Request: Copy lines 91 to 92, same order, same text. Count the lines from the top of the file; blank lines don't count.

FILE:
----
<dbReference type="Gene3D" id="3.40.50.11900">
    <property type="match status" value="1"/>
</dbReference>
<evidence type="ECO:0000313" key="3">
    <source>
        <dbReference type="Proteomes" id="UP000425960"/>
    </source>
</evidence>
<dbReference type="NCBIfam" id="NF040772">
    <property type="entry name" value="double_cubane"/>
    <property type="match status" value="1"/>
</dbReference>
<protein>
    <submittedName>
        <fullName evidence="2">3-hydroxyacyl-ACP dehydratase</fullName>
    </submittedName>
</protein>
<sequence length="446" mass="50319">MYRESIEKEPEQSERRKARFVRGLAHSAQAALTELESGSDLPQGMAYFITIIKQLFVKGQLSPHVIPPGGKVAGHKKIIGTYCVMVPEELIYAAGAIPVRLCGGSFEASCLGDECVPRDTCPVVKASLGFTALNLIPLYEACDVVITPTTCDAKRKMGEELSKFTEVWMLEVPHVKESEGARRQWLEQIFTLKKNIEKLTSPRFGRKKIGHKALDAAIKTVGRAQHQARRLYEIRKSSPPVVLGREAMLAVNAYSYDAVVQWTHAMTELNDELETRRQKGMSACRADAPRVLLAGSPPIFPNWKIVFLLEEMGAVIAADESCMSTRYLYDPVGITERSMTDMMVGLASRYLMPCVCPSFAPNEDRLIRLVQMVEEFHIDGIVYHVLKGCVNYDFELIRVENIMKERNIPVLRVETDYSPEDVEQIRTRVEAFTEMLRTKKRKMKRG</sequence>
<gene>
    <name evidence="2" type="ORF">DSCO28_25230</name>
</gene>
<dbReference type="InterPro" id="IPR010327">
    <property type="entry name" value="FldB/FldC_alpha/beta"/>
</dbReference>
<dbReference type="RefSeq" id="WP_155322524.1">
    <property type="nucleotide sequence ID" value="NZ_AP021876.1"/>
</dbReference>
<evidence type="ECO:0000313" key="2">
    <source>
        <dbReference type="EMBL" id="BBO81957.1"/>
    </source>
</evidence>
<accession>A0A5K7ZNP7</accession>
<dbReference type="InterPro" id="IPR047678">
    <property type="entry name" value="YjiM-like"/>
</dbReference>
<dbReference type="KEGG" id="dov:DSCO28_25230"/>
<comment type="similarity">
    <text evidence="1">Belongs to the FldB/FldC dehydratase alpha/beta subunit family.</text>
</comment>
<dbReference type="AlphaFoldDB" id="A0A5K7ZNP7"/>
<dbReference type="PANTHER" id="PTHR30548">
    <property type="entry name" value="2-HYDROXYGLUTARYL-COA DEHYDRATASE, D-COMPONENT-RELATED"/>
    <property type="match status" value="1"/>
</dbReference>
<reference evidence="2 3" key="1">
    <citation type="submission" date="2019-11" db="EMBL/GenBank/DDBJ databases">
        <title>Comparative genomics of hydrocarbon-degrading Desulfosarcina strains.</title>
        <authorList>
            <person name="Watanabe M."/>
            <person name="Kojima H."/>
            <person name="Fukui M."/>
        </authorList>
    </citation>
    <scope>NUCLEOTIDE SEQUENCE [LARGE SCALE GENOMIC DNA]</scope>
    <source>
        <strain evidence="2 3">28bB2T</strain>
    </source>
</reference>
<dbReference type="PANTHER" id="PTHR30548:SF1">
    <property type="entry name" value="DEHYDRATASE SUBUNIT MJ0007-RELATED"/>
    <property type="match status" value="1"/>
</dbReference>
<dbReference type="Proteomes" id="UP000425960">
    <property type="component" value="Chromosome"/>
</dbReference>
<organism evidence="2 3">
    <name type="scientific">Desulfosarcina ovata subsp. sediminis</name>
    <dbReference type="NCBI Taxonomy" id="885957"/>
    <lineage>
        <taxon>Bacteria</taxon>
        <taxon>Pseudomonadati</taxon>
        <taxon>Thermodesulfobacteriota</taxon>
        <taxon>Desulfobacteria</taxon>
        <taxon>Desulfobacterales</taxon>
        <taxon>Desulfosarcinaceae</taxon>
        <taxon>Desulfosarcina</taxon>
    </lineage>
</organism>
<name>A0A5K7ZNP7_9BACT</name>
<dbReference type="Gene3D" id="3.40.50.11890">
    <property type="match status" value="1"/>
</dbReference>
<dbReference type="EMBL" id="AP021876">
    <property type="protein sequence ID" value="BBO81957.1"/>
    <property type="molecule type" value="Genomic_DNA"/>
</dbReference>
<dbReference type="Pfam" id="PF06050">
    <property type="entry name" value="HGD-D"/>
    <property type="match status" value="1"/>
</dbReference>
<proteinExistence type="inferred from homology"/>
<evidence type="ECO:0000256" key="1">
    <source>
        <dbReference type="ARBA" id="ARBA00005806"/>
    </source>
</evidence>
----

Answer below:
</dbReference>
<proteinExistence type="inferred from homology"/>